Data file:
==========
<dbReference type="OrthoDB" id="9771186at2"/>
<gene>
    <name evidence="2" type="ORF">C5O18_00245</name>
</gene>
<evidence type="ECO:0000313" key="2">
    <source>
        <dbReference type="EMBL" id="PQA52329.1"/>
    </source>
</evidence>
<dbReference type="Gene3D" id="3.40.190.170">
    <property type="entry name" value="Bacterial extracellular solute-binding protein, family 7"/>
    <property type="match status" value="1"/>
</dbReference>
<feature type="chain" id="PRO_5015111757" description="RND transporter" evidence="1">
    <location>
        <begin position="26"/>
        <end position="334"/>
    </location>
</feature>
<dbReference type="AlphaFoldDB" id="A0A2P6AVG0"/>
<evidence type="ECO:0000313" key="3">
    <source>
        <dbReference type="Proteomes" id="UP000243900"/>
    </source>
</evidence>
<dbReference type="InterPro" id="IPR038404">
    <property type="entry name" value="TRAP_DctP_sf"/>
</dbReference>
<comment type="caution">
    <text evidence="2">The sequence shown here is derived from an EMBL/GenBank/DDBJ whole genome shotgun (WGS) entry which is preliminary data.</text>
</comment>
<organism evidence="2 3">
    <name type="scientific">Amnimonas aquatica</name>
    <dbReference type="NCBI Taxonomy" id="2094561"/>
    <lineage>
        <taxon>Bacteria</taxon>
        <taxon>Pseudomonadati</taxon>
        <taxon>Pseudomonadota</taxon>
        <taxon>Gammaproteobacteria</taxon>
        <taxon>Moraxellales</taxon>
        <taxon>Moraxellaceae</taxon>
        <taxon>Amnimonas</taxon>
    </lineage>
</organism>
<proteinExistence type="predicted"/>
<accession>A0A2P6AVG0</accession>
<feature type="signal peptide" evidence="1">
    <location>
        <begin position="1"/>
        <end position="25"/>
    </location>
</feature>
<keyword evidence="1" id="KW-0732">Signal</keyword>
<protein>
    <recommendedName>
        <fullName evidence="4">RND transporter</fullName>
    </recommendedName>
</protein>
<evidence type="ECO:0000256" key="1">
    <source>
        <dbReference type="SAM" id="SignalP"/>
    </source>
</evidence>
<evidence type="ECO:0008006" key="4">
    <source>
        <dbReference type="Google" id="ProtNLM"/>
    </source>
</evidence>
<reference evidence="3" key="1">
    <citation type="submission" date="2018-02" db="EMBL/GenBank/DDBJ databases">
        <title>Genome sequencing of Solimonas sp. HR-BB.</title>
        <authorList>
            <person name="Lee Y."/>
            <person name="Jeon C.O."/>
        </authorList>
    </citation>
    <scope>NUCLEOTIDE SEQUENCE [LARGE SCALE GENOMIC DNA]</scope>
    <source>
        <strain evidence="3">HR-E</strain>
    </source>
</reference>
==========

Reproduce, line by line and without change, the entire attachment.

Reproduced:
<dbReference type="OrthoDB" id="9771186at2"/>
<gene>
    <name evidence="2" type="ORF">C5O18_00245</name>
</gene>
<evidence type="ECO:0000313" key="2">
    <source>
        <dbReference type="EMBL" id="PQA52329.1"/>
    </source>
</evidence>
<dbReference type="Gene3D" id="3.40.190.170">
    <property type="entry name" value="Bacterial extracellular solute-binding protein, family 7"/>
    <property type="match status" value="1"/>
</dbReference>
<feature type="chain" id="PRO_5015111757" description="RND transporter" evidence="1">
    <location>
        <begin position="26"/>
        <end position="334"/>
    </location>
</feature>
<dbReference type="AlphaFoldDB" id="A0A2P6AVG0"/>
<evidence type="ECO:0000313" key="3">
    <source>
        <dbReference type="Proteomes" id="UP000243900"/>
    </source>
</evidence>
<dbReference type="InterPro" id="IPR038404">
    <property type="entry name" value="TRAP_DctP_sf"/>
</dbReference>
<comment type="caution">
    <text evidence="2">The sequence shown here is derived from an EMBL/GenBank/DDBJ whole genome shotgun (WGS) entry which is preliminary data.</text>
</comment>
<organism evidence="2 3">
    <name type="scientific">Amnimonas aquatica</name>
    <dbReference type="NCBI Taxonomy" id="2094561"/>
    <lineage>
        <taxon>Bacteria</taxon>
        <taxon>Pseudomonadati</taxon>
        <taxon>Pseudomonadota</taxon>
        <taxon>Gammaproteobacteria</taxon>
        <taxon>Moraxellales</taxon>
        <taxon>Moraxellaceae</taxon>
        <taxon>Amnimonas</taxon>
    </lineage>
</organism>
<proteinExistence type="predicted"/>
<accession>A0A2P6AVG0</accession>
<feature type="signal peptide" evidence="1">
    <location>
        <begin position="1"/>
        <end position="25"/>
    </location>
</feature>
<keyword evidence="1" id="KW-0732">Signal</keyword>
<protein>
    <recommendedName>
        <fullName evidence="4">RND transporter</fullName>
    </recommendedName>
</protein>
<evidence type="ECO:0000256" key="1">
    <source>
        <dbReference type="SAM" id="SignalP"/>
    </source>
</evidence>
<evidence type="ECO:0008006" key="4">
    <source>
        <dbReference type="Google" id="ProtNLM"/>
    </source>
</evidence>
<reference evidence="3" key="1">
    <citation type="submission" date="2018-02" db="EMBL/GenBank/DDBJ databases">
        <title>Genome sequencing of Solimonas sp. HR-BB.</title>
        <authorList>
            <person name="Lee Y."/>
            <person name="Jeon C.O."/>
        </authorList>
    </citation>
    <scope>NUCLEOTIDE SEQUENCE [LARGE SCALE GENOMIC DNA]</scope>
    <source>
        <strain evidence="3">HR-E</strain>
    </source>
</reference>